Helicoverpa zea evolved resistance to Bt crops?

A new report published in the current issue of Nature biotechnology and a report by NPR shows that the pest "cotton bollworm", one among a few for which Bt crops are used efficiently in the present world of GM crops, has shown resistance to the Bt genes. Evolution may be more powerful than genetic engineering. This insect has developed the ability to survive while feeding on corn or cotton that's been genetically engineered to poison it, says scientist Bruce Tabashnik of the University of Arizona. Many cotton farmers and corn growers in the United States have come to rely on Bt crops — plants that have been spliced with a special gene, extracted from an insect-killing microbe called Bacillus thuringiensis. The result is that they produce a toxin that kills certain caterpillars but does not harm other animals or people — an appealing combination of results.

Scientists who study insects, however, predicted that the crops wouldn't work for long, because insects eventually would evolve to resist the Bt toxin, just as they resist other insecticides. Tabashnik was among the most pessimistic about the crops' long-term prospects. "I thought we might see resistance to Bt crops in five years or less," he says. That didn't happen. But recently, Tabashnik says, he found evidence that one type of insect is becoming resistant to the Bt toxin. By examining a series of studies conducted by University of Arkansas researchers, Tabashnik found that cotton bollworms — a worm that feeds on cotton plants and corn before growing wings and turning into a moth — are surviving much higher doses of Bt poison now than they were several years ago. His findings, which he says are clear evidence of "evolution in action," were published in the current issue of Nature Biotechnology. This could mean that Bt will cease to be an effective form of insecticide.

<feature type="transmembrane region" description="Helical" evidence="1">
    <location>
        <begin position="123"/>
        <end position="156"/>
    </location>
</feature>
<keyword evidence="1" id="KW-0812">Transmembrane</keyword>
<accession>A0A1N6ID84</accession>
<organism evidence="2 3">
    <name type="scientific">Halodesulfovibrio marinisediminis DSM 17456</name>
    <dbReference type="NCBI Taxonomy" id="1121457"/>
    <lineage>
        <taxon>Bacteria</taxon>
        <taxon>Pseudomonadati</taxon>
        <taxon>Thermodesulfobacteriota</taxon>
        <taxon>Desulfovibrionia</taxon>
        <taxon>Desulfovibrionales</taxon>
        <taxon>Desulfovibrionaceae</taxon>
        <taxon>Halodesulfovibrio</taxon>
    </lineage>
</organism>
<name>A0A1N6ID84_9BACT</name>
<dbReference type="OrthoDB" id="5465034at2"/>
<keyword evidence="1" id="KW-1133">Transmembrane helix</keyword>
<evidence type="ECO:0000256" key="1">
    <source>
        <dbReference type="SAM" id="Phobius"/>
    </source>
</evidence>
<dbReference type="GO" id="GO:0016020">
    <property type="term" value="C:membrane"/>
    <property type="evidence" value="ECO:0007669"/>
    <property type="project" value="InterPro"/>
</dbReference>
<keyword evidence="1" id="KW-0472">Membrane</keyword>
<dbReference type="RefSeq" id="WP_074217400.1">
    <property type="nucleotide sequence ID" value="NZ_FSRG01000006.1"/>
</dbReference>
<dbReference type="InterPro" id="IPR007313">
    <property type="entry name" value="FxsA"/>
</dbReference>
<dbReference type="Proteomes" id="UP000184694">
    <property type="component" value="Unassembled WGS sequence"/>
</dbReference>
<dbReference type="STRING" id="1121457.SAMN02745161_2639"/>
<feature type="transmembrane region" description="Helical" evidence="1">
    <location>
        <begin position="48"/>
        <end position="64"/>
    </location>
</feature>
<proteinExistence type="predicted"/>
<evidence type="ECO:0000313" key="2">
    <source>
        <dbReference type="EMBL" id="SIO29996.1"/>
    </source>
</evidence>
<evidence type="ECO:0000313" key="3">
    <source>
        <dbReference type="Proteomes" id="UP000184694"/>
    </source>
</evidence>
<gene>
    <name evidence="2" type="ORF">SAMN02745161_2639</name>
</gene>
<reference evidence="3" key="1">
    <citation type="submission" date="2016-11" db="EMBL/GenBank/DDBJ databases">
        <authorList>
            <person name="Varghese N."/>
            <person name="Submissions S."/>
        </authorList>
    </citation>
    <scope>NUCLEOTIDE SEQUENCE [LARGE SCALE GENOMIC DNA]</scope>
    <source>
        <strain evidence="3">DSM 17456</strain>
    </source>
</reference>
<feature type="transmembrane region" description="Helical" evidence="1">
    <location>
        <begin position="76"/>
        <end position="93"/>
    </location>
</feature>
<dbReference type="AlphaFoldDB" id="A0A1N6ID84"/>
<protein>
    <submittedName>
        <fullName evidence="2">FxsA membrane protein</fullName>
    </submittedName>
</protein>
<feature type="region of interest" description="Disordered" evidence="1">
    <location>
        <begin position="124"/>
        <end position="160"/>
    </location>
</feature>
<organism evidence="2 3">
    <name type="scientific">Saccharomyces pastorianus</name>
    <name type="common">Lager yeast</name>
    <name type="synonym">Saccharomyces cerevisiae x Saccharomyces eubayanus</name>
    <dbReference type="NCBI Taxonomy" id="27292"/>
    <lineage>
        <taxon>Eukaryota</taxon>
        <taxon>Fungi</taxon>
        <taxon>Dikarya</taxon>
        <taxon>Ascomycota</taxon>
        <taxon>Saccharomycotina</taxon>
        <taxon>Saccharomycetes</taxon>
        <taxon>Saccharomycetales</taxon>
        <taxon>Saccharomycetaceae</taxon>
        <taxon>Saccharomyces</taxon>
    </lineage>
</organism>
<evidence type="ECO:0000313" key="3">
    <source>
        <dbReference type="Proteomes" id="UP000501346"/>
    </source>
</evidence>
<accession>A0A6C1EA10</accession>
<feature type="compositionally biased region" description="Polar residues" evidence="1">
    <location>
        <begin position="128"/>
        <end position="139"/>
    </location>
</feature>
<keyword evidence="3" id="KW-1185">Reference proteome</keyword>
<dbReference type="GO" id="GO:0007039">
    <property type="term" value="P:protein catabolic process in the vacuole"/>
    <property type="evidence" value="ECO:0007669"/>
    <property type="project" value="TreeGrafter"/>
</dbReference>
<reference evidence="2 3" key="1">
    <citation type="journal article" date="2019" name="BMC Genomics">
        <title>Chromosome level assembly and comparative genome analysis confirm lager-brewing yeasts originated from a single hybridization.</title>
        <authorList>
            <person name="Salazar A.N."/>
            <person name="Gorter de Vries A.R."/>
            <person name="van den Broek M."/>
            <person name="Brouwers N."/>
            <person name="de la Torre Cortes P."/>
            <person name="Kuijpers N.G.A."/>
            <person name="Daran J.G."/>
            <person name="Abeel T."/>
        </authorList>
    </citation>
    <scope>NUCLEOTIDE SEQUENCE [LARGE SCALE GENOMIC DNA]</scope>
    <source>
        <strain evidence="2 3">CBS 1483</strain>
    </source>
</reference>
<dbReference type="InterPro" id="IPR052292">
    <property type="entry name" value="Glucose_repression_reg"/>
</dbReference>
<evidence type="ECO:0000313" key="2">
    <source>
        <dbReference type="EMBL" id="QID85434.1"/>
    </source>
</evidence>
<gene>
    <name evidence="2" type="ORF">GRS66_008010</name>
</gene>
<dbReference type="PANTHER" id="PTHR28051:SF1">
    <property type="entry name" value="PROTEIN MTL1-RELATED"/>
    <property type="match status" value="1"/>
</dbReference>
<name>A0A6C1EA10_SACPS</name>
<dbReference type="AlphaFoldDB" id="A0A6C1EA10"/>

Not everyone is convinced, however. In an odd twist, the scientists who collected and tested the bollworms disagree with Tabashnik's conclusions. Randall Luttrell from the University of Arkansas says the data may not present a completely accurate picture of what is happening in cotton fields. He suspects that the hardy bollworms may have been living in cotton fields all along, but he simply did not happen to find them until recently. In any case, if more bollworms are surviving on Bt cotton, farmers haven't noticed. That may be because they are killed by additional chemical sprays and a new generation of Bt crops with a slightly different version of the gene — too new to have been overcome by evolution. via NPR news.

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